). The present study confirmed transient stimulation of PI3K by TUDCA at 10 μmol/liter in isolated hepatocytes as determined by phosphorylation of PI3K-dependent PKB (Fig. 7). However, the present study did not reveal a role of PI3K in mediating choleretic and anticholestatic effects of TUDCA in vivo; bile flow, exocytosis, and organic anion secretion in IPRLs treated with TUDCA were not affected by wortmannin (Fig. 2, Table I). In addition, the anticholestatic effects of TUDCA in TLCA-treated livers were even enhanced when wortmannin was co-administered (Fig. 2). Thus, a mediator function of PI3K in TUDCA-induced bile secretion may be restricted to secretion of bile acids in normal liver.
      In the present study, co-administration of a PI3K inhibitor not only reversed TLCA-induced impairment of bile secretion but also cellular damage as determined by lactate dehydrogenase release (Table I). The improvement in bile flow alone could not account for this effect since TUDCA also improved secretion in TLCA-treated livers but failed to abolish the cell damage induced by TLCA in IPRL. Future studies will be necessary to elucidate the role of PI3K in TLCA-induced acute liver cell damage.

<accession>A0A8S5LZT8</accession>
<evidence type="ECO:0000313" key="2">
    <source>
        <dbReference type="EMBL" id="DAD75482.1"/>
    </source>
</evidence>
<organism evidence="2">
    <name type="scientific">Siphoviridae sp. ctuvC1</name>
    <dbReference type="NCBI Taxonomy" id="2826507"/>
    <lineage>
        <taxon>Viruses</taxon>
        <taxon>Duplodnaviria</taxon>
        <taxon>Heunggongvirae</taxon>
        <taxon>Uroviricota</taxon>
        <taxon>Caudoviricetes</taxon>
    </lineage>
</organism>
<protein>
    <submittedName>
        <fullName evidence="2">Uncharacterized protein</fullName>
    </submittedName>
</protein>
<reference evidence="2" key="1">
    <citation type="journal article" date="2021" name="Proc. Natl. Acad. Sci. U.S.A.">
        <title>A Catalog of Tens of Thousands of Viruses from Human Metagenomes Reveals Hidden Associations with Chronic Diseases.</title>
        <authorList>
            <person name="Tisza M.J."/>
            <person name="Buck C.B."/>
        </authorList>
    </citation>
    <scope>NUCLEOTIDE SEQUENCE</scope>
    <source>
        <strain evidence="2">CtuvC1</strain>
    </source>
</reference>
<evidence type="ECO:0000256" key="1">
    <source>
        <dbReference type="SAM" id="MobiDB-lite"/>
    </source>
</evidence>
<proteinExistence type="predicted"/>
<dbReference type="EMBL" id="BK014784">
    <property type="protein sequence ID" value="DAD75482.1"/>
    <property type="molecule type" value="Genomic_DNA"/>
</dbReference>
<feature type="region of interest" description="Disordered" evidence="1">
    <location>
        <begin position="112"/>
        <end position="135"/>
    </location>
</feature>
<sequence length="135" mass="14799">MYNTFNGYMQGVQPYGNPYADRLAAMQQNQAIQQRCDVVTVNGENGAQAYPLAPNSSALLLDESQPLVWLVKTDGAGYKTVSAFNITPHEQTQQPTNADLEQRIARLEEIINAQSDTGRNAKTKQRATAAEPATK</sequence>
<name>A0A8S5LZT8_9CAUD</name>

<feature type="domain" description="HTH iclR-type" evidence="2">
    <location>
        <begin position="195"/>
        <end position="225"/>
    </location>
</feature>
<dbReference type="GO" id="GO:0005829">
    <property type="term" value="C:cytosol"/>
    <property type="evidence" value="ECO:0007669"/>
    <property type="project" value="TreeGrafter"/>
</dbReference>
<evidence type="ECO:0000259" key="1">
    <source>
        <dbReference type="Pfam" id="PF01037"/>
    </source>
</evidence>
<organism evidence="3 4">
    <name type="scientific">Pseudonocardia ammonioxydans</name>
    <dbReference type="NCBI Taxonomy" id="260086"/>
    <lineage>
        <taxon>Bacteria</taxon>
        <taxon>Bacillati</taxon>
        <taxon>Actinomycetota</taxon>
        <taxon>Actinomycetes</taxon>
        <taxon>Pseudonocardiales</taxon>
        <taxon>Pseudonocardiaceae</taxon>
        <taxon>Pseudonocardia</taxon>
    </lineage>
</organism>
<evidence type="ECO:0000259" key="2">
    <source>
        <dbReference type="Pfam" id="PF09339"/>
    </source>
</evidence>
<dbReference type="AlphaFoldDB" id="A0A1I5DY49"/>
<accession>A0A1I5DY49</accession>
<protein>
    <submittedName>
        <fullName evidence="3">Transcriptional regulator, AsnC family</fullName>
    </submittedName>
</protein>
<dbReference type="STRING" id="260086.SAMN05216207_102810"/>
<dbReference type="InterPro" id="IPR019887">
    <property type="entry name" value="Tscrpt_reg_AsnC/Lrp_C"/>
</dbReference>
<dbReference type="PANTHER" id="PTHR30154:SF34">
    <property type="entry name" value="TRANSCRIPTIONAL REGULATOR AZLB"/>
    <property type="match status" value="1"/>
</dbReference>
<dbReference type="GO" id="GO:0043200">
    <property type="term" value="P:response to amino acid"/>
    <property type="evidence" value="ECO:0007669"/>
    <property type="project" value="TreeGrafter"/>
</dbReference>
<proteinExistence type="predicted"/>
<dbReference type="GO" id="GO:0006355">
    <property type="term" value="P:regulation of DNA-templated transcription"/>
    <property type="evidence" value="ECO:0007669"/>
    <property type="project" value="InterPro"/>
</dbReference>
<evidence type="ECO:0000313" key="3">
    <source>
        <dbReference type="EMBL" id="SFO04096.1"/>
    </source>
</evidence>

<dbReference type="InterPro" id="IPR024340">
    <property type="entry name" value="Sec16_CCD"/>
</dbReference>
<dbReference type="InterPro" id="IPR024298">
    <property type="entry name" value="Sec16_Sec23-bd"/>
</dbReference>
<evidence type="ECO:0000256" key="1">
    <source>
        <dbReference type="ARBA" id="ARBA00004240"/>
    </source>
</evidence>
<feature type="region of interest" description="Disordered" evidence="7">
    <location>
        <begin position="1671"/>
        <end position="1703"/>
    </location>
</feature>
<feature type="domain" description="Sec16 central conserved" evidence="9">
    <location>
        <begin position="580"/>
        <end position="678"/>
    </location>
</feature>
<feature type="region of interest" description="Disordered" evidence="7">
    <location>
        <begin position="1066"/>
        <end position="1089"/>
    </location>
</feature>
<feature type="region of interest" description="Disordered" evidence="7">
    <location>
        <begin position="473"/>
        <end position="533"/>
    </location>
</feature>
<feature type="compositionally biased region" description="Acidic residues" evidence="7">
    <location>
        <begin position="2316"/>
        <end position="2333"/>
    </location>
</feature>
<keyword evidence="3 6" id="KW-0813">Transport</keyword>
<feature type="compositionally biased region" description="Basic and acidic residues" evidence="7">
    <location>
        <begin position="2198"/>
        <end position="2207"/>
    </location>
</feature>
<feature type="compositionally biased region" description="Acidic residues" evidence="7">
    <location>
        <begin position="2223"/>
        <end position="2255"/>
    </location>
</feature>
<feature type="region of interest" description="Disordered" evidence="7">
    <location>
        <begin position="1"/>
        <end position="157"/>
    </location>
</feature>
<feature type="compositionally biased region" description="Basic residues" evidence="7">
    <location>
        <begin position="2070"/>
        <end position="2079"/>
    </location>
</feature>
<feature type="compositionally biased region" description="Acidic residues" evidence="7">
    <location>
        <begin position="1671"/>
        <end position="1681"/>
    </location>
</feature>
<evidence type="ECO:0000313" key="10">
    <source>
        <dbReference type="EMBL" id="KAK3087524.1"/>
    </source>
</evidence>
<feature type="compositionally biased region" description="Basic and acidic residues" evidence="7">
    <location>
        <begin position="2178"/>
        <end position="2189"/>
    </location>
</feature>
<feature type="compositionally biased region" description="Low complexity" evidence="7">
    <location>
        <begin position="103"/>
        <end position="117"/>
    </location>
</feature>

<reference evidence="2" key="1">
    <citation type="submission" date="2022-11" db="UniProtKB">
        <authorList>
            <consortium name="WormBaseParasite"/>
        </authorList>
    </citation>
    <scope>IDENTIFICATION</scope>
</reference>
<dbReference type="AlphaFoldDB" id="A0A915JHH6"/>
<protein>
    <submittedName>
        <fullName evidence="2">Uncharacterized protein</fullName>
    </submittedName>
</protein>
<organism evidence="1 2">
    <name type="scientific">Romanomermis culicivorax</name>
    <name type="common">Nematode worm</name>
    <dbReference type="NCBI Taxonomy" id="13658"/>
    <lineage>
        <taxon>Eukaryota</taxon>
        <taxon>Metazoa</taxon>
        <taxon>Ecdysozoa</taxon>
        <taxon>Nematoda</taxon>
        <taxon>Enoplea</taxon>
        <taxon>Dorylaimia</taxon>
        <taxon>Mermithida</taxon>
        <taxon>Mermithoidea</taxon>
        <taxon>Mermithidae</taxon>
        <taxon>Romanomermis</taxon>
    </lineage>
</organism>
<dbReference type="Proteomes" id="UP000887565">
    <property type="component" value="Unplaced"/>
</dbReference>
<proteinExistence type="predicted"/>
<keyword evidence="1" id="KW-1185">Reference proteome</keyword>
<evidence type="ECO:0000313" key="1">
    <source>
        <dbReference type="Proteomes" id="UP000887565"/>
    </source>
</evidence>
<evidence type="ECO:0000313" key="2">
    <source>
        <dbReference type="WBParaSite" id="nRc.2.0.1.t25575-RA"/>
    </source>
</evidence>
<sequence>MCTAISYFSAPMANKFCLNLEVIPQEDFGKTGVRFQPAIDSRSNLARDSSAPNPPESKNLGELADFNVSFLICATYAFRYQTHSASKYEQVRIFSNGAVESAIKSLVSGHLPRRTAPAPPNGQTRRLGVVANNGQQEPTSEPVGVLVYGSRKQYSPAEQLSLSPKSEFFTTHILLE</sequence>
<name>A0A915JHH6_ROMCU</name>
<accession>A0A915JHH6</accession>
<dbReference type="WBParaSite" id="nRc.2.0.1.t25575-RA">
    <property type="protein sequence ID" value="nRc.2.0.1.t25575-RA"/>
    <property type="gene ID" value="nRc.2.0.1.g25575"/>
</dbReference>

The present data suggest that PI3K represents a potential target of future anticholestatic treatment strategies. It should be mentioned, however, that PI3K may activate a survival pathway in rat hepatocytes treated with the hydrophobic bile acid, taurochenodeoxycholic acid (TCDCA) which protects liver cells from TCDCA-induced damage in vitro (
      • Rust C.
      • Karnitz L.M.
      • Paya C.V.
      • Moscat J.
      • Simari R.D.
      • Gores G.J.
      ) as well as in vivo (Rust C, unpublished observation). Interestingly, the taurochenodeoxycholic acid-induced survival pathway did not involve PKB activation in vitro(
      • Rust C.
      • Karnitz L.M.
      • Paya C.V.
      • Moscat J.
      • Simari R.D.
      • Gores G.J.
      ). Thus, different bile acids may exert differential effects on PI3K- and PKB-mediated processes in liver cells. It remains to be clarified whether involvement of different PI3K isoforms or action in different subcellular compartments may contribute to these diverse effects of bile acids on PI3K and PKB.
      In summary, the present study demonstrates that TLCA-induced impairment of bile flow, hepatobiliary exocytosis, secretion of bile acids, and other organic anions as well as liver cell damage is mediated by PI3K- and putatively PKCε-dependent mechanisms. TUDCA reversed the inhibitory effects of TLCA on bile secretion by a PI3K-independent mechanism.